Tibet is not a budget travel destination, but there are ways to reduce the costs. Read this post for info on the costs involved with traveling to Tibet.
For a reputable travel agency in Tibet to contact, send me an email at: email@example.com
A common question I receive is “I am going to Tibet. How much will it cost?”. I always laugh a little when I get this question because it is impossible to answer. In order to give any type of cost estimate, I first need to know some information such as:
- How many people will be traveling with you?
- Private tour or Group tour?
- How many days will you be in Tibet?
- What specific places/regions will you be going to?
- Are you planning to do any trekking, cycling, rafting, climbing, etc?
- What types of accommodations do you prefer (dorm style, 3 Star or 5 Star hotel)?
- How do you plan to get to Lhasa (train or plane)?
Without knowing the answers to the questions above, it is impossible for me to give any real price estimate on a tour to Tibet.
All foreigners planning to go to the Tibet Autonomous Region (TAR) are required to be part of an organized tour that includes travel permits (certain areas require multiple permits), a tour guide, a private vehicle and a driver. There are no exceptions to these regulations. Since all foreigners have to be on an organized tour in order to go to the TAR, the costs of traveling to the region are considerably higher than the rest of China.
Here are some estimates on specific costs while traveling in Tibet. These are just estimates and NOT official price quotes. To get an official price, you will need to contact a travel agency. For agency recommendations, send me an email at firstname.lastname@example.org.
The 2 main permits that foreigners need while traveling in Tibet are a Tibet Travel Permit (TTP) and an Alien Travel Permit (ATP). The actual cost of the TTP is free, however, don’t expect travel agencies to give it to you for free. Here is why….A lot of work goes into obtaining this permit! The travel agency you use has to fill out several official forms for you. These forms need to be officially stamped by multiple offices. Then the application needs to be submitted to the Tibet Tourism Bureau office. This office is extremely busy with applications and normally the agency needs to wait in line here for several hours before being able to turn in your application. The entire process of getting travel permits is not easy and takes at least 2 or 3 full days and sometimes more. Because of this, agencies rightly charge customers to get permits for them. Please do not think that agencies are cheating or scamming you by charging for the Tibet Travel Permit. Agencies have to do a lot of work in order to get your permit. Many agencies charge between 350 RMB and 700 RMB per person to arrange Tibet Travel Permits. Alien Travel Permits are needed if you plan to go west of Shigatse. These permits are easier to obtain and usually take less than an hour. Your guide will get this permit for you in Shigatse and the permit normally costs around 50 RMB per person. Some other remote, off-the-beaten-path areas of Tibet require other permits, such as a Military Permit or Foreign Affairs Permit. These permits usually take a couple of weeks or more to arrange and cost anywhere between 400 RMB and 800 RMB per person.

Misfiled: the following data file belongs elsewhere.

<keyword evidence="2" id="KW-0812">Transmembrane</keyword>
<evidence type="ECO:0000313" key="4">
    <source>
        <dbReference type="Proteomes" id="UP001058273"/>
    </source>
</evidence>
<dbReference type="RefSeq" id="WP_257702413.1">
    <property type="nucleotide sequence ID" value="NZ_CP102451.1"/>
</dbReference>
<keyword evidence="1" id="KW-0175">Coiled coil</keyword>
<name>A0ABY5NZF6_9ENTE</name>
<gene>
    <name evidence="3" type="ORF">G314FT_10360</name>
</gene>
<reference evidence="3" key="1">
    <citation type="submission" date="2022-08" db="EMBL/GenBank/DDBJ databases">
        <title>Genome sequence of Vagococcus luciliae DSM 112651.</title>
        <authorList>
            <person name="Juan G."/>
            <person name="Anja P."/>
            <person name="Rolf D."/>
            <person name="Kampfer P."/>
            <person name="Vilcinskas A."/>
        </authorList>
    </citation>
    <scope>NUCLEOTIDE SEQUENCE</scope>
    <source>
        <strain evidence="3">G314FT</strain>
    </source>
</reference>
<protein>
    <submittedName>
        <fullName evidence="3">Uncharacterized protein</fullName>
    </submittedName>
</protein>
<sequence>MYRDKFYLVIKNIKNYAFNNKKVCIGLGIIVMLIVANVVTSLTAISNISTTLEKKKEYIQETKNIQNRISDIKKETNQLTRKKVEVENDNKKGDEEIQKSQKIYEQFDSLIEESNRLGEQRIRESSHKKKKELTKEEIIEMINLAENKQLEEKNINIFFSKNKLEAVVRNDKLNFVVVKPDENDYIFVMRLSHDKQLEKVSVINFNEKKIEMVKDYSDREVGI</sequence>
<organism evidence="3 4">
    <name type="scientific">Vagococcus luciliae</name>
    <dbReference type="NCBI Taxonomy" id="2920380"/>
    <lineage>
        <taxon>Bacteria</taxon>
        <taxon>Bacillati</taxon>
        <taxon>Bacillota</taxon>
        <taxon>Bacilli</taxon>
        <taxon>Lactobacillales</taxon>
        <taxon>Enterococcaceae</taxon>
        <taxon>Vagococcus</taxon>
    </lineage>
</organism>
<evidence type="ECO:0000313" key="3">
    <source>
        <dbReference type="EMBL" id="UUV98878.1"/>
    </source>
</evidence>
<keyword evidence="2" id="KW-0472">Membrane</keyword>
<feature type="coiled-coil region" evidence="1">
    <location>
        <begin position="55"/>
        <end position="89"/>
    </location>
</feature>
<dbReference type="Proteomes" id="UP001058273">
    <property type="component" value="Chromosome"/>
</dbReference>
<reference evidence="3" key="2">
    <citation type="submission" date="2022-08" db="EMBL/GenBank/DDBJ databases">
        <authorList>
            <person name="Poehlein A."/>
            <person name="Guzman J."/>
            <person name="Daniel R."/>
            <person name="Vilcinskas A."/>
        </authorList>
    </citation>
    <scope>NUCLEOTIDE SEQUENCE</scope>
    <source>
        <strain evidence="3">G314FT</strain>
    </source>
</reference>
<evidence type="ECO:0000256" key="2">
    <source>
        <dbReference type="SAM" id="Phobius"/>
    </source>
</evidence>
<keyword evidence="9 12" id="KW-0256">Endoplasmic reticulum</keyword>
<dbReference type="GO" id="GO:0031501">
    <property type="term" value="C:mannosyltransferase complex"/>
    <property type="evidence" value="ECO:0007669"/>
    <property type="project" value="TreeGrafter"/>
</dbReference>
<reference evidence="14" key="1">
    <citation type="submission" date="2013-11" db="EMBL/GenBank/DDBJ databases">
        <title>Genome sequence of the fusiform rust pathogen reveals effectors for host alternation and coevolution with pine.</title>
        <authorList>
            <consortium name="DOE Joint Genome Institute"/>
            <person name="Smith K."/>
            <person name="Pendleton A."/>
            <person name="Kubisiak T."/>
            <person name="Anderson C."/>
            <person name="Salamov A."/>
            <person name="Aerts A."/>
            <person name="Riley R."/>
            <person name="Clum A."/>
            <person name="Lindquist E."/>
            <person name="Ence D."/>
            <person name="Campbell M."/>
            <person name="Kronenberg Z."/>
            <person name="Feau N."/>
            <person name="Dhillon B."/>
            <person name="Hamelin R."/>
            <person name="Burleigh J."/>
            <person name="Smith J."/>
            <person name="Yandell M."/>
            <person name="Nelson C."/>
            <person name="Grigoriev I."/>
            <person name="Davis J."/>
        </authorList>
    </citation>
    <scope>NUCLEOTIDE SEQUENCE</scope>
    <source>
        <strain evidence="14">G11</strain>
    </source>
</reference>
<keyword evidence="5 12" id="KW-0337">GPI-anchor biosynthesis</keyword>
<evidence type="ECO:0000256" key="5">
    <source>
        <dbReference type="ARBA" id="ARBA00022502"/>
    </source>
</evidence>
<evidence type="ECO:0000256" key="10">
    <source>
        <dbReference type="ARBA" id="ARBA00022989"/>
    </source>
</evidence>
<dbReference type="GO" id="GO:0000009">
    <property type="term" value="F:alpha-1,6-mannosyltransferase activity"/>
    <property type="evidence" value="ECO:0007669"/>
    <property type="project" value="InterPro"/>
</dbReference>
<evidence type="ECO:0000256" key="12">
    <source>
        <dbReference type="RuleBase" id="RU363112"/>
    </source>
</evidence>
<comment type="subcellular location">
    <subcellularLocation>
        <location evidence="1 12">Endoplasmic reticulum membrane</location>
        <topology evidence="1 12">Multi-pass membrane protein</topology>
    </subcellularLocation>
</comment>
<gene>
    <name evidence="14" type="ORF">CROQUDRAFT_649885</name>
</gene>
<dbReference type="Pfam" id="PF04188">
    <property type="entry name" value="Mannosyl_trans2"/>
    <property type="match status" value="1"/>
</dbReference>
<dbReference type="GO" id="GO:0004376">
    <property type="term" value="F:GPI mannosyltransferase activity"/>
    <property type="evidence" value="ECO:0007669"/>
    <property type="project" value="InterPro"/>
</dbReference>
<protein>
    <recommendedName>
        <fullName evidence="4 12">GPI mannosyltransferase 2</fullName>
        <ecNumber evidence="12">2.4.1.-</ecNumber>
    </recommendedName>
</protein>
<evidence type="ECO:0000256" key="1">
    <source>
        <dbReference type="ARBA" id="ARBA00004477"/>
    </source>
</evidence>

As with all permits, you don’t need to do anything except send the agency a clear image of your passport information page and your Chinese visa. The agency will take care of everything else for you.
All foreigners traveling in the Tibet Autonomous Region (TAR) must have a guide with them each day. Now, the guide does not have to be by your side 24 hours a day, however, you do need to pay for the guide each day you are in Tibet. While in Lhasa, most people will have their guides be with them for 3 to 6 hours each day. You will have to have your guide accompany you to temples and monasteries while in Lhasa. You most likely will not be allowed to enter if your guide is not with you. But, if you just plan to explore the streets and markets of Lhasa, your guide does not have to be with you. Kindly tell your guide that you wish to explore the city on your own and that you no longer need their assistance the rest of the day. When traveling outside of Lhasa, the same regulations apply. Your guide will travel in the vehicle with you, but does not have to be (nor does he/she want to be!) by your side 24 hours a day.
Tour guide rates in the Tibet Autonomous Region are normally between 250 RMB and 350 RMB per day. If you want a Tibetan guide who can speak French, the cost is slightly higher. The guide price is not per person, but per group. So, if there are 3 of you traveling together, you can split the cost of the guide. If you plan to go trekking, the guide price is usually slightly more, averaging between 300 RMB and 400 RMB per day. In the Amdo and Kham regions of the Tibetan Plateau, guide prices are higher, averaging between 400 RMB and 600 RMB per day.
While traveling in the Tibet Autonomous Region, all foreigners must use a private vehicle. The only exception is if you only plan to be in the city of Lhasa. If just staying in Lhasa, you can use public buses or local taxi’s. However, outside of Lhasa, you will have to use a private vehicle and a driver. While just a few years ago the majority of vehicles used in Tibet for tours were Toyota Land Cruisers, many agencies these days are choosing to use more fuel efficient vans. The road conditions across much of Tibet have drastically improved. The roads to Mt. Kailash and the Nepal border are now paved, cutting the driving time there nearly in half and eliminating the need of a large fuel-guzzling 4 wheel-drive Land Cruiser.